The next Outlandish Adventure begins! The Homecoming Gathering finished in Edinburgh yesterday and my tour was timed to allow our Outlandish Spirits to attend and meet Diana. So Conny was very pleased by that. Poor Diana, all those signatures in books...
Having stopped off to gather sixteen bottles of good Scottish ale (for those picnics in the heather) we have drifted into the mist of the Highlands, leaving behind our friend Hamish, a piping Celt living in Hawai'i who is over here on a brief visit for the Homecoming Gathering. We shared some time with him in Cranesmuir, nibbling on the herbs in the kitchen garden, always mindful of witches. “The garden was perfect after the hustle and bustle of Edinburgh; it was so calm.” opines Conny. No witch burnings today, come back after the next session of the Scottish Parliament. Pic: Cranesmuir today.
The ladies went to experience the verra full water falls in (granny) MacNab country. They are visiting the mill. The wheel is turning, but the red bloomers are gone.
“Wir haben gartenzwerger gesehen,” says Iris. That apparently means she saw some garden gnomes! Ha, they're everywhere around the world; no escaping the crafty little guys.
Time to Cross-stitch. We 'began' our journey through The Stone. “The cleft stone was definitely bigger than I expected it to be” said Conny. Perhaps years of weather have worn away the ground around it surmises Sam...... hmmmm. Pic: Sam reading about Claire's first approach to the stone.
Our first dinner together was “so so delicious and mouthwatering. Scottish Salmon was even more delicious than German Salmon.” Conny has also discovered bread a butter pudding. This could mean trouble. We were treated to a pipe band we happened upon during our stroll back to our accommodation, so we marched with them and they took us back to our lodgings.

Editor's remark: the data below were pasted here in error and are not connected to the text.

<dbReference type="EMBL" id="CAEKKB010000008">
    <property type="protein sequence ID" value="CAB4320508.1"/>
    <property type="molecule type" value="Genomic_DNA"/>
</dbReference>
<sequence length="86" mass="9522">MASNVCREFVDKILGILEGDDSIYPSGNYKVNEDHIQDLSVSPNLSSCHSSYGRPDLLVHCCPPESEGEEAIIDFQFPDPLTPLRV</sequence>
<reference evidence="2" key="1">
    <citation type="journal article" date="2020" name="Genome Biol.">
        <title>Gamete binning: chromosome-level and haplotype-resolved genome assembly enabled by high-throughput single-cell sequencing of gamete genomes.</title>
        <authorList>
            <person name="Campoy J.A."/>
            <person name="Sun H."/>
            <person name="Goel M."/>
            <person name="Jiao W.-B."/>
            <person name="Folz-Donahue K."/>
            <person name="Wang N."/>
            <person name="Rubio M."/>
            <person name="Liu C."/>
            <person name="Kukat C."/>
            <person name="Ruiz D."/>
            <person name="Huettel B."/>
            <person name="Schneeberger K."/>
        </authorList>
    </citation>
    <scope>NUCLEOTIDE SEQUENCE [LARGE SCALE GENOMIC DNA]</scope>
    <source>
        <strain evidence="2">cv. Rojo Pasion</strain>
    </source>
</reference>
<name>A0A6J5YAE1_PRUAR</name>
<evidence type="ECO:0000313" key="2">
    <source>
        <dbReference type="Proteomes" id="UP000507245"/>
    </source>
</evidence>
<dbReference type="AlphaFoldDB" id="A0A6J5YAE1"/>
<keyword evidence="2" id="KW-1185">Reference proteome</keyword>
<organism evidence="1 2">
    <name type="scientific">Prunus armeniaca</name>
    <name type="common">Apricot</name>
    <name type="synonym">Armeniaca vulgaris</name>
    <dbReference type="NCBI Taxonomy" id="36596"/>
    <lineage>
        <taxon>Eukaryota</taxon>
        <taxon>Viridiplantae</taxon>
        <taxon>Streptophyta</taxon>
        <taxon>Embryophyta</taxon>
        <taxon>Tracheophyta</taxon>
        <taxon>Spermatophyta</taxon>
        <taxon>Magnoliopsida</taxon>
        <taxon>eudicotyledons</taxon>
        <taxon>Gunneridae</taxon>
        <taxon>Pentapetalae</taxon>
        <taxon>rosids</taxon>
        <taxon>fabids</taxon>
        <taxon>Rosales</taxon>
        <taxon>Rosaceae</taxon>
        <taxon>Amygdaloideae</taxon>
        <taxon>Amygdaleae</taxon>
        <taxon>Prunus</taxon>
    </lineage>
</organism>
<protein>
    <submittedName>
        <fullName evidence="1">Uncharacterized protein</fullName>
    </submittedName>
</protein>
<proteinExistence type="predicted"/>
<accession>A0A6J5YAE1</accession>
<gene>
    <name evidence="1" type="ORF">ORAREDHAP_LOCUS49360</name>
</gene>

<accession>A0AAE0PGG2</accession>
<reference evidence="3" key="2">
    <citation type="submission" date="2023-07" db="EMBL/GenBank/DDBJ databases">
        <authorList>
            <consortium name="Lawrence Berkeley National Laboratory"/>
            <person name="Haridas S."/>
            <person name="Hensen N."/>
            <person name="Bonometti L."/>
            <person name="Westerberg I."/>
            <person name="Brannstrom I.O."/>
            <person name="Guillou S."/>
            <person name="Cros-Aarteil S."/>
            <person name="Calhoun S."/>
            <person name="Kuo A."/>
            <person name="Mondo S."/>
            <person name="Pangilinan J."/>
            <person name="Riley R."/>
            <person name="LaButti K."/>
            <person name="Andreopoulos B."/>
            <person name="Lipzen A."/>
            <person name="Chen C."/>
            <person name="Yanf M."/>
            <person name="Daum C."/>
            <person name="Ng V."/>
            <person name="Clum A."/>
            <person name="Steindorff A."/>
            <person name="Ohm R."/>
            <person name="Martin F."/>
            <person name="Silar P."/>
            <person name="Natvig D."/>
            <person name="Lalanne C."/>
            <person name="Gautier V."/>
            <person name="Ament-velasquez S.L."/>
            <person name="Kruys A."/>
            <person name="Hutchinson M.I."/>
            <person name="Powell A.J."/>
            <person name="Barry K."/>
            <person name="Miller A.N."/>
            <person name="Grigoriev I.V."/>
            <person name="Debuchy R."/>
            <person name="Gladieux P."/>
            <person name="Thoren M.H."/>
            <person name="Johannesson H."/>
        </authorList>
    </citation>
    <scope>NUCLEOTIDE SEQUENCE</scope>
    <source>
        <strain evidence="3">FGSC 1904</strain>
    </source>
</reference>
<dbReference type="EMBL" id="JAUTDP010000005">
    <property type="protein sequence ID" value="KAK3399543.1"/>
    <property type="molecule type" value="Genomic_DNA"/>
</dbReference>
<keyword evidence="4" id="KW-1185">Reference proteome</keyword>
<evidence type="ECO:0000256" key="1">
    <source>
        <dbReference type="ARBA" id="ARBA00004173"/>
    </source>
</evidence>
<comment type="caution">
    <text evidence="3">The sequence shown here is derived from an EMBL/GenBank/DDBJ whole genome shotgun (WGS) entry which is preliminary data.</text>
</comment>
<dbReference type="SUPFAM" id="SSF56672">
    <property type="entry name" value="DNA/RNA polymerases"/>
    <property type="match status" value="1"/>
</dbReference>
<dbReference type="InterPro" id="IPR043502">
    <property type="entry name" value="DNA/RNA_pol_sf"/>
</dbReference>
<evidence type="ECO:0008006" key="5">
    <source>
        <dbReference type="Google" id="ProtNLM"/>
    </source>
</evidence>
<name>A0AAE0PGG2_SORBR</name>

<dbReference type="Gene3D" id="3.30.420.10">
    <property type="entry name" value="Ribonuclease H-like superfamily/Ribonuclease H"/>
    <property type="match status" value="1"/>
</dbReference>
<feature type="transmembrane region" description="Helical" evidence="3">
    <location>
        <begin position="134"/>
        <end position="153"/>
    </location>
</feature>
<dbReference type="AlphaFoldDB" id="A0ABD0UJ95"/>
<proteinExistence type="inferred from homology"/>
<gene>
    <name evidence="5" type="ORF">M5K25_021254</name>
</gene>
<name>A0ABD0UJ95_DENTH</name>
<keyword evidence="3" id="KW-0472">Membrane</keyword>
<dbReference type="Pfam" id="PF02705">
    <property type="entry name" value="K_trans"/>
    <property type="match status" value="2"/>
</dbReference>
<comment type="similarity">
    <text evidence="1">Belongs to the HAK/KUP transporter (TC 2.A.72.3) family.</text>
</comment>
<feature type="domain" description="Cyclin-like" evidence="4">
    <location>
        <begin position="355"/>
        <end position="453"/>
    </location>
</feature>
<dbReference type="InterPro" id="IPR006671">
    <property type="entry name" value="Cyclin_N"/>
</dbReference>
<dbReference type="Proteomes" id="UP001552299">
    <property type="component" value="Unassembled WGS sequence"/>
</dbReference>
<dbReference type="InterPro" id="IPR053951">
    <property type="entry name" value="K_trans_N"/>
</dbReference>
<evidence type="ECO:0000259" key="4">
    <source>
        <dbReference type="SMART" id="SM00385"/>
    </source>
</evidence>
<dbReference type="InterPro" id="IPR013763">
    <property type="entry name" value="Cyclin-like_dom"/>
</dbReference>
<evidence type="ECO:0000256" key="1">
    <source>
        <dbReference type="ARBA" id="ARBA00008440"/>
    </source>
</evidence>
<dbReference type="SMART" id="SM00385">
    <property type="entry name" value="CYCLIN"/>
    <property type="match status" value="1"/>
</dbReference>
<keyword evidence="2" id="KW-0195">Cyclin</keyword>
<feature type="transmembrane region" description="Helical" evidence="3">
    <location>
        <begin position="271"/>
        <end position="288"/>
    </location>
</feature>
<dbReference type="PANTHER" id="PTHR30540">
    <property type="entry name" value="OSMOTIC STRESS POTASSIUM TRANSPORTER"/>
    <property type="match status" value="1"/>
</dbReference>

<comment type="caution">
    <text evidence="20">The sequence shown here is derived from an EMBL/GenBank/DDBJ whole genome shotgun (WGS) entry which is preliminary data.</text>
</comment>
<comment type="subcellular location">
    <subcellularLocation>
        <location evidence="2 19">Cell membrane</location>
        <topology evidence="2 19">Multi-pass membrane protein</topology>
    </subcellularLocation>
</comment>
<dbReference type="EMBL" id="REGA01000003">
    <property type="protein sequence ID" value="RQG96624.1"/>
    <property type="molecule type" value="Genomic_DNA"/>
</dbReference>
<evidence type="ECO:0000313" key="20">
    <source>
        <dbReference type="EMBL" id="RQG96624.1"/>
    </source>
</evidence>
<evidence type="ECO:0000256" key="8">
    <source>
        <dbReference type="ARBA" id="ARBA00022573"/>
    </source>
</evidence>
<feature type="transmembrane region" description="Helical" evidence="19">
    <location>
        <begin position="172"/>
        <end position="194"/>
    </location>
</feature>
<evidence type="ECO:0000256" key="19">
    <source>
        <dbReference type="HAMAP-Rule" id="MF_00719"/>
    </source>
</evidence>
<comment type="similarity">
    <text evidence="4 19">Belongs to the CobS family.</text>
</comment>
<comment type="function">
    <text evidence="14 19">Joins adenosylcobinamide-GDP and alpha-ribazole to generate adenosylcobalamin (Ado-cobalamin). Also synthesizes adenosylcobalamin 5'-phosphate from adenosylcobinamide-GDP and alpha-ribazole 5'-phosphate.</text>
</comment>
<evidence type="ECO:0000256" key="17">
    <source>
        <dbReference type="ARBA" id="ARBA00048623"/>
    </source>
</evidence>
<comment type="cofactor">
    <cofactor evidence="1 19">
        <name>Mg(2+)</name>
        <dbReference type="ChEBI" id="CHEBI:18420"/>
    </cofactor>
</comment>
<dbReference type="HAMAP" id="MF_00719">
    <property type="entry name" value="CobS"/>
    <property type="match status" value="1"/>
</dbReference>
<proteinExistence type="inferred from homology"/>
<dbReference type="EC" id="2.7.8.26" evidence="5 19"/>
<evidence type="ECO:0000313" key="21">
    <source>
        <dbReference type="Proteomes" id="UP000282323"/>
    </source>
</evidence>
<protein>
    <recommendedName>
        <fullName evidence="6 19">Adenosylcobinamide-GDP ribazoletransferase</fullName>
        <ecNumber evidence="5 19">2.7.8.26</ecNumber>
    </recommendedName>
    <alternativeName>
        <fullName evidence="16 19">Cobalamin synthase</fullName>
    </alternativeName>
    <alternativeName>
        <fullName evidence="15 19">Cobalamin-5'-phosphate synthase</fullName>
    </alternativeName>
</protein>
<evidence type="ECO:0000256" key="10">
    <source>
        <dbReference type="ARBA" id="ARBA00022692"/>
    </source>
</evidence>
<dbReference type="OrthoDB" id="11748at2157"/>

Back at the B&B and Mutti (a term of endearment for mother) says the Black Beer we are sampling that we picked up earlier is “Very good”, but now we are craving the accompaniment of the most excellent hand made-on-the-spot potato crisps (chips to Americans) that we had this morning, still warm and slightly salted.
So our Outlandish Spirits saw Geillis's village, climbed a small mountain, saw lots of sheep, heard a pipe band and had some great meals. They went to bed in their first night in the Highlands counting..... no not sheep.... pipers in plaids!
“Ye are blood of my blood, and bone of my bone.
I give ye my body that we Two might be one.
I give ye my spirit, till our life shall be done.”
Cross Stitch pp.277
After which, Sam and Conny went all-a-flutter.
“Hmmph”, says Scot.